8 Ball Coach

Australian Eight Ball Federation

World Eight Ball Pool Playing Rules

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World Eight Ball Pool Playing Rules

Ready to become a pro in World Eight Ball Pool? Join us now and learn the official rules of the game, hone your skills, and compete against the best players worldwide. Don’t miss out on the excitement and thrill of this popular sport – take the plunge today and dive into the world of World Eight Ball Pool. Click here to get started!

Learning Outcomes (Coaches will be able to):
Understand what constitutes the following rules and what their penalties are:

  • – Foul Break
  • – Standard Foul
  • – Foul Snooker
  • – Total Snooker
  • – Time Foul

A copy of the World Eight Ball Pool Rules can be found on https://www.wepf.org

World Eight Ball Pool Playing Rules

1. Objective: The objective of World Eight Ball Pool is to pocket all seven of your designated balls (either solid or striped), followed by pocketing the black 8-ball, while also legally pocketing all other balls.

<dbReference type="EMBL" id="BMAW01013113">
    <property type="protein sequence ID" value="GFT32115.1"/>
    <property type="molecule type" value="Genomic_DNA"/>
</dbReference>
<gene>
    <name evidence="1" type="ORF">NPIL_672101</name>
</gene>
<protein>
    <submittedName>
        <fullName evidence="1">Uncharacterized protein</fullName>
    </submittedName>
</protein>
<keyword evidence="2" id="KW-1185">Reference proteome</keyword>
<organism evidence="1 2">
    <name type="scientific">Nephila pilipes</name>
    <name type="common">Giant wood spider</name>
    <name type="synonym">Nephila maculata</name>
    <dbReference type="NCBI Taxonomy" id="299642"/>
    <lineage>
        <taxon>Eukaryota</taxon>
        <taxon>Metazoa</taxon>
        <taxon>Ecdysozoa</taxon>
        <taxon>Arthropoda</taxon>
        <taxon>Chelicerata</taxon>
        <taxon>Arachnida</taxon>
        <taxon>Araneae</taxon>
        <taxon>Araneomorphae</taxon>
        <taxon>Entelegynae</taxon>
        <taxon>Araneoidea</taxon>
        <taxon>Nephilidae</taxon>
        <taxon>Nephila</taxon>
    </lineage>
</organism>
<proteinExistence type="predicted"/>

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2. Equipment: The game is played on a standard pool table with six pockets and a set of 16 balls – one white cue ball, seven solid-colored balls, seven striped balls, and one black 8-ball. World Eight Ball Pool Playing Rules

3. Break Shot: The game begins with a break shot, where one player strikes the cue ball from behind the headstring, aiming to scatter the balls and pocket at least one ball. The break is considered legal if at least four balls hit a cushion or one is pocketed. World Eight Ball Pool Playing Rules

4. Open Table: After the break, the table is considered “open,” meaning that neither solids nor stripes are assigned to a player until a legal ball is pocketed. The player who pockets a ball on their first legal shot then becomes that group (solids or stripes). World Eight Ball Pool Playing Rules

5. Legal Shots: A player must always strike their designated group of balls first. Failure to do so results in a foul. Additionally, at least one ball must be pocketed or hit a cushion after every shot, or it will be considered a foul.

6. Fouls: Fouls result in various penalties, usually giving the opposing player ball-in-hand, where they can place the cue ball anywhere on the table before shooting. Common fouls include pocketing the cue ball, not hitting any ball, hitting the opponent’s ball first, and failing to hit a cushion.World Eight Ball Pool Playing Rules

7. Pocketing Balls: Players must legally pocket their designated group of balls (solids or stripes) before attempting to pocket the black 8-ball. If a player pockets a ball from the opposing group, it is considered a foul, and the opponent gains ball-in-hand.